When you are going through divorce and want to separate assets, there are many things you may have to consider and talk to with your attorney. There may be concepts you are not familiar with, such as appreciation of assets, transmutation of separate property, and commingling separate property. We can help you understand these assets in your time of need to get the best results possible in your divorce.
Understanding Separate Property: Marital property, of course, if everything that you earned or bought when you were still married to your spouse. But what is separate property? This is a type of property that you owned before you were married to your spouse, and is kept “separate.” In most cases, your spouse will not have a right to this property that is yours.
Appreciation of Assets: Sometimes, appreciation may happen when the value of your property increases during the marriage. This can happen in cases, let’s say, where you own a house before your marriage and, over time, its value increases due to the general market. If the increase was not due to the marital contributions, then this is passive appreciation and you would still be entitled to the rights of your home. If the marriage improved the cost, then it is active appreciation and must be split between the two of you.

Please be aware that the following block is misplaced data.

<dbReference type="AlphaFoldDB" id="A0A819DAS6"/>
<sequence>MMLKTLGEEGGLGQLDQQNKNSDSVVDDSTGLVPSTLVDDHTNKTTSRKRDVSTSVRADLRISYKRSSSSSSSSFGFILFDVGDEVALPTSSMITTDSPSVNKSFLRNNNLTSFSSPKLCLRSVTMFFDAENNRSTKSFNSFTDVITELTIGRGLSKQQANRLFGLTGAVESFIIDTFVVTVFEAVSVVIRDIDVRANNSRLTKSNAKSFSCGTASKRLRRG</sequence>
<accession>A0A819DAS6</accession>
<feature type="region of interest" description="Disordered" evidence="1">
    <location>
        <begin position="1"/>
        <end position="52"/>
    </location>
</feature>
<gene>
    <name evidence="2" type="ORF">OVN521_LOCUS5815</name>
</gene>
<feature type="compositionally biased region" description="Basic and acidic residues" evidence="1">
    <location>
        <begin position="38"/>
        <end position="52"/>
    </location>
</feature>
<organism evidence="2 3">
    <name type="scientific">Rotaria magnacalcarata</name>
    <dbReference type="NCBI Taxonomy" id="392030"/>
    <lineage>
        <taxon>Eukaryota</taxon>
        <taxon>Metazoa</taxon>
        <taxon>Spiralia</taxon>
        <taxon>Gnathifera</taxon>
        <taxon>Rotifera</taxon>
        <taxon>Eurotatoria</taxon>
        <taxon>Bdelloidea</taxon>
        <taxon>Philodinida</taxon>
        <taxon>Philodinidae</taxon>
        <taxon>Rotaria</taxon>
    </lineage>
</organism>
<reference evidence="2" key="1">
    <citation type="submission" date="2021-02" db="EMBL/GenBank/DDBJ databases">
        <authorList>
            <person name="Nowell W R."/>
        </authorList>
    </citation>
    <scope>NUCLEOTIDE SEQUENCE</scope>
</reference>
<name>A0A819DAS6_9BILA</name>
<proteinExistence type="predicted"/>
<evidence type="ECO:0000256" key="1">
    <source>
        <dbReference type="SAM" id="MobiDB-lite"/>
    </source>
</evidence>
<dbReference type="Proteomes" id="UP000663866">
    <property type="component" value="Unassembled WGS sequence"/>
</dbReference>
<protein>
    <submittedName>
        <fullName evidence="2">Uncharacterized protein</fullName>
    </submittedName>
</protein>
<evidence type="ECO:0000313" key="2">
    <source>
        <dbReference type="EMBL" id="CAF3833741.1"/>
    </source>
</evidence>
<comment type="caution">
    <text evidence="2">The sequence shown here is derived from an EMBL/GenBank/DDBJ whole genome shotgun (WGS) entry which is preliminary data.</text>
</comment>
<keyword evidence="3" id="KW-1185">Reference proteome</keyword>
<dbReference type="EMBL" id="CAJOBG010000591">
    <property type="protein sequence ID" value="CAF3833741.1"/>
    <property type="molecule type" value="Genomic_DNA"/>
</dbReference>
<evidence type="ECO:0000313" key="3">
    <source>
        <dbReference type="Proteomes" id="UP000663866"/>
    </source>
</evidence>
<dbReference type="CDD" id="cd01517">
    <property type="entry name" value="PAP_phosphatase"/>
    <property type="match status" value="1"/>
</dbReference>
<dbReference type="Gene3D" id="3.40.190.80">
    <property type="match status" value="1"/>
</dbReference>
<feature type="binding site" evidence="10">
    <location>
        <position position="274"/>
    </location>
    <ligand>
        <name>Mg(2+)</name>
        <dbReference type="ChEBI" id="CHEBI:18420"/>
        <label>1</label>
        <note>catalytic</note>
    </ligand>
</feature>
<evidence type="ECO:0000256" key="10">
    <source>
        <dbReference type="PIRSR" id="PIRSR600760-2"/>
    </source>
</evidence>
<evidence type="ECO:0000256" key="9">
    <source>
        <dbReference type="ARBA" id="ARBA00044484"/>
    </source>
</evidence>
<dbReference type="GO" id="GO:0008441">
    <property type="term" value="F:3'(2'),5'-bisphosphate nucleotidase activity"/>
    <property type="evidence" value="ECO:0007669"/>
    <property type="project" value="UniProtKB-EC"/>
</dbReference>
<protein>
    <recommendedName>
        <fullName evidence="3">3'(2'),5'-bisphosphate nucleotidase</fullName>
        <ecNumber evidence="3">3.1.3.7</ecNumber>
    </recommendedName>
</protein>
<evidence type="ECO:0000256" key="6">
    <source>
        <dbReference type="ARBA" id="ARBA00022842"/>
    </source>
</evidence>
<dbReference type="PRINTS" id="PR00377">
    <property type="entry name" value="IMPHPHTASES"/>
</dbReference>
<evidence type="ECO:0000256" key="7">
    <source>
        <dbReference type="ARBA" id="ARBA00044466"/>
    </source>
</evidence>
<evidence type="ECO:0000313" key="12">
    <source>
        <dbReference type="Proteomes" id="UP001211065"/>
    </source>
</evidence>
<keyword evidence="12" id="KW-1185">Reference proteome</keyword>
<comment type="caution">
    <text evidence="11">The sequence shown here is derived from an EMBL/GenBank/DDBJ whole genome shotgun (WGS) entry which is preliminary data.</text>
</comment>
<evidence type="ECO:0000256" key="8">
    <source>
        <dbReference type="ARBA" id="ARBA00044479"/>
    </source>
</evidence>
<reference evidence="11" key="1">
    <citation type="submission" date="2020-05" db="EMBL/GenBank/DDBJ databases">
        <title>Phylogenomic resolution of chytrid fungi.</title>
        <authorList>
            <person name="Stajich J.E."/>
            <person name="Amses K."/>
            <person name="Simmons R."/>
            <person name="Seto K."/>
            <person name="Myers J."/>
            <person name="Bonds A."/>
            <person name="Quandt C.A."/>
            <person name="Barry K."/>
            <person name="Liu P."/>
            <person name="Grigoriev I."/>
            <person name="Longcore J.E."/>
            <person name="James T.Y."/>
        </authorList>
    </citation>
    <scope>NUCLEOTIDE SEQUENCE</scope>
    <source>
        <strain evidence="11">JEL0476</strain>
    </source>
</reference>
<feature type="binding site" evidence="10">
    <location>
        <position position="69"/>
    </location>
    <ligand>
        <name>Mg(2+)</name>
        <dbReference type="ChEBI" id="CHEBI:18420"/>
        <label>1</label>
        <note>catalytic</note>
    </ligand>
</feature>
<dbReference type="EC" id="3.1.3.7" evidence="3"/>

Transmutation: This is something that occurs when you gift property to your marriage. In California, to transmute premarital property, you must state in a document that you are converting a piece of property from separate to marital property, and it is now becoming a gift. This is something that does not commonly occur.
Commingling: Commingling occurs when your marital money is mixed into separate funds. You must be able to trace the original source of the money or property in these cases to prove that it was separate. These cases most often occur with retirement accounts and are sometimes unavoidable.
As you can see, dividing assets is not always an easy task. It may be difficult for you to figure out which property is marital and which is separate. Call us today to find out more about how we can help you with property division matters.